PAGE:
45. JJ – “Black Cat” (1990 – Rhythm Nation 1814). So, if Rhythm Nation 1814 is the closest album Janet will have to being Thriller, then “Black Cat” is her “Beat It”, including a hot guitar solo.

44. MJ – “Will You Be There” (1993 – Dangerous). Seriously, Michael, were you just trying to prove that you were the “King of Pop” by releasing yet another song from Dangerous.

43. The Jacksons – “Shack Your Body (Down to the Ground)” (1978 – Destiny). This is easily the best song ever done by The Jacksons. Still makes me want to dance to this day.

42. The Jackson 5 – “Mama’s Pearl” (1971 – Third Album). I had honestly forgotten about this gem until I started compiling this list.


41. JJ – “Love Will Never Do (Without You)” (1990 – Rhythm Nation 1814). Does anyone else remember being shocked when we saw Janet dressed down in jeans and a tight “wife beater”? Couple this video with the one for “The Pleasure Principle”, and you KNOW how sexy Janet is.

What a way to end today’s list with one of Janet’s sexier videos. I continue to develop a greater appreciation for the talent well this family was able to drink from.

The Jackson Family’s Top 100 Songs: Day 2, #61-80

Hi all! I hope the rush of Tom Brady’s Super Bowl comeback (begrudgingly here – I’m a Colts fan!), Saturday Night Live‘s brilliant performances, 18 Executive Orders signed by our new President and a third straight weekend of marching protests. I know my head is spinning. So, when I get sociological sensory overload, I always go back to my “Music Room” and, my apologies to MC5, “Kick out the jams!”

I am certain many of you do the same thing: find refuge from the world by hiding in a world of our own design, listening to music under our control, possibly reading books/magazines of our own choice. That room represents the freedom that we all wish to have. And no law or Presidential decree should take away from that, regardless of the “pie in the sky” promised outcomes from said law.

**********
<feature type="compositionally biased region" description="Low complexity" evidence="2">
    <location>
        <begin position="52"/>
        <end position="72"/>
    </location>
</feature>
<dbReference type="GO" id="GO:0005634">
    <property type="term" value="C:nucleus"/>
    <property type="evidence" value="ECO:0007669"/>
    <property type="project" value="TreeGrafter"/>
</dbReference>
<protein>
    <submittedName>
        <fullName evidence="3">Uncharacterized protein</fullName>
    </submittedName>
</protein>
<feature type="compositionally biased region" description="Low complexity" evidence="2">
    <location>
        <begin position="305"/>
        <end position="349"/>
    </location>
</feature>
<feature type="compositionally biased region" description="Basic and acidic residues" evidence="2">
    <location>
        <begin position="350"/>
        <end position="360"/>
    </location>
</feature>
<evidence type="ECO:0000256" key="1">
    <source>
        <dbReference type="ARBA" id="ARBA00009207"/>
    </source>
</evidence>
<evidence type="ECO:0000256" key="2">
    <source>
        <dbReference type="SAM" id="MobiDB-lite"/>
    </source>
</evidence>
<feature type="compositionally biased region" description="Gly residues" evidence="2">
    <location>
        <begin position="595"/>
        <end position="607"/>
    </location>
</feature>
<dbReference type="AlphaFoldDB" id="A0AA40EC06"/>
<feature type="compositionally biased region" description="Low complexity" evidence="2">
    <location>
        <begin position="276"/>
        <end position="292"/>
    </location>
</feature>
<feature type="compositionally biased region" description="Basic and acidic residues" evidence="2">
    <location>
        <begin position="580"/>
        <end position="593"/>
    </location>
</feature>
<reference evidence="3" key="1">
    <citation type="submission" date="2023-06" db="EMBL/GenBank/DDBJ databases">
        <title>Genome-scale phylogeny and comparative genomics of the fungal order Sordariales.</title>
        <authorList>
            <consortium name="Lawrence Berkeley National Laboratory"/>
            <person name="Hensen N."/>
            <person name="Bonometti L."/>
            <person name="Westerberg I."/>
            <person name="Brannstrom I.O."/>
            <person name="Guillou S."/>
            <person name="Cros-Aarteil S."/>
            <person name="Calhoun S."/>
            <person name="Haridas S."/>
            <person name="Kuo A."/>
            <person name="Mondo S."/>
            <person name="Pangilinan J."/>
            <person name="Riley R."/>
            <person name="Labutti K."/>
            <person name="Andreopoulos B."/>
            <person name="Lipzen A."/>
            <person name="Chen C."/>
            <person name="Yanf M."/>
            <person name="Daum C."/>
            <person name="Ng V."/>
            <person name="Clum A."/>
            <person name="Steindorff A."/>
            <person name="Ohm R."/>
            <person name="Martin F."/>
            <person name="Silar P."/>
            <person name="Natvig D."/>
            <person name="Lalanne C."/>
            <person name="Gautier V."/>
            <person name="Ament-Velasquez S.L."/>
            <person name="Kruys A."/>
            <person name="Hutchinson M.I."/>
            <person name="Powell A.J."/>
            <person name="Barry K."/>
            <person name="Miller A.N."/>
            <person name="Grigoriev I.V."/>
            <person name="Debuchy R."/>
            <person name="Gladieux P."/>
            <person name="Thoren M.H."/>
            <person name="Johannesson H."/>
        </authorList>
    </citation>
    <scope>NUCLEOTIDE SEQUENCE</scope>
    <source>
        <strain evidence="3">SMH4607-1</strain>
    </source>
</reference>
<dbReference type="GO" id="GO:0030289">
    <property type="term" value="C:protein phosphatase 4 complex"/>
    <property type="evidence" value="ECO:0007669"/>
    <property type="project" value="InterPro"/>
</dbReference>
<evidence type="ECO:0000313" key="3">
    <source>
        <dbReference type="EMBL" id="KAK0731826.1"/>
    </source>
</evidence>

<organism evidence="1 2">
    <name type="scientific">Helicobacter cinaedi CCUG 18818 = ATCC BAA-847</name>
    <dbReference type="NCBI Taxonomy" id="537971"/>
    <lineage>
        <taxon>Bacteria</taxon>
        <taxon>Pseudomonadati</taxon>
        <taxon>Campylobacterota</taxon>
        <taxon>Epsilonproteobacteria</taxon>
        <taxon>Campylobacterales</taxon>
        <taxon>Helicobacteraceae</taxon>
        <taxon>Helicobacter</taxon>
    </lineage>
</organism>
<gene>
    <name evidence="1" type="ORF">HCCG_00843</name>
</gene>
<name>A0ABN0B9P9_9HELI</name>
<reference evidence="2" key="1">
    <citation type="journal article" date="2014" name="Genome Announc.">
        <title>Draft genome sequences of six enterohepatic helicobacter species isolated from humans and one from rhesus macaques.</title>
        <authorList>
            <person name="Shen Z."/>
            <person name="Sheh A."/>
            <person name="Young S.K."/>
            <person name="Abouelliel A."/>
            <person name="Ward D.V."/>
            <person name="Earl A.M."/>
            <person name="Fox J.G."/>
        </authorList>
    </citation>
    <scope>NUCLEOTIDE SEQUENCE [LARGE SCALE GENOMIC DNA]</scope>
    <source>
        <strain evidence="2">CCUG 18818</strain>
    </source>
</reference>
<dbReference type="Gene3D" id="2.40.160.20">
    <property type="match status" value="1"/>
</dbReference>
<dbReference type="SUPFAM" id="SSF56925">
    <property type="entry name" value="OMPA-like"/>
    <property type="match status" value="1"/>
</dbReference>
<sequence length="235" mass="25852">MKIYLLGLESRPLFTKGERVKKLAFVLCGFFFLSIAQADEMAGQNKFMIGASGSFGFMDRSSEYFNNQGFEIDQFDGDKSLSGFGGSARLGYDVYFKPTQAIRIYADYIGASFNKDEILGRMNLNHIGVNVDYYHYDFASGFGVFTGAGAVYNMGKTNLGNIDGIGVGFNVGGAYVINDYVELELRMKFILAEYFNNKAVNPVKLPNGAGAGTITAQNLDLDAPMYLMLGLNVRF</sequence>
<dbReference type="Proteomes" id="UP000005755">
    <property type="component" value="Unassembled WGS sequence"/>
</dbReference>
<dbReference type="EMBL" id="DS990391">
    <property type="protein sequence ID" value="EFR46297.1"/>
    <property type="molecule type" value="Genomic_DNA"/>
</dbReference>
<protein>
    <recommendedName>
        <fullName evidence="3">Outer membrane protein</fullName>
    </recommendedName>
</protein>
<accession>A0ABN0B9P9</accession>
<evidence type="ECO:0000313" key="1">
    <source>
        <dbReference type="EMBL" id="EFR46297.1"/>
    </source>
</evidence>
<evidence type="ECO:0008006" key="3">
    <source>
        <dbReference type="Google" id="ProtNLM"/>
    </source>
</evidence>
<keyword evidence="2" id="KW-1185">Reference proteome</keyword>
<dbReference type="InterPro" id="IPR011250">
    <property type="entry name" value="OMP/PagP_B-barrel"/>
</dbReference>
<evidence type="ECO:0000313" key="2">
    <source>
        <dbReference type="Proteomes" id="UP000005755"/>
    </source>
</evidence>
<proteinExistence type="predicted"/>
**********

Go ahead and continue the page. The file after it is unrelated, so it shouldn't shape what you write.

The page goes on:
So, let’s check out the research that I completed last week about the greatest musical family from Indiana…er…the world (?)…uh…the universe(?). Whatever! Let’s see what I discovered about the Jackson family’s single chart action on Billboard‘s Hot 100 Singles Chart over the years. Today, I am tackling #61-80.


80. Michael Jackson – “They Don’t Care About Us” (1996 – HIStory). Who else could write an existential song about one’s marriage except for Michael. It’s songs like this one that make us all wonder if the child molestation charges/rumors were true.

79. MJ – “Jam” (1992 – Dangerous). This was back in the days of the first Olympic basketball Dream Team, with the other “MJ” of the time, Michael Jordan, decided to shoot some hoops with the singing genius MJ. The highlights of the video for the song were Jordan’s soaring dunks. I guess no one wanted video of Larry Bird’s creaky back “jump” shot.

78. MJ – “P.Y.T. (Pretty Young Thing)” (1983 – Thriller). This song was the lowest performing song of the singles from Thriller. To me, this was a great pop song. I prefer to think this song is about the pretty young coeds just entering college at the time, and not for some other group of young things.

77. Jermaine Jackson – “Daddy’s Home” (1972 – Jermaine). Sorry, Jermaine, this song is nothing but a shlock-fest.

76. MJ – “Another Part of Me” (1988 – Bad). Of all the great singles released from the Bad LP, this is the one I never can remember was a single.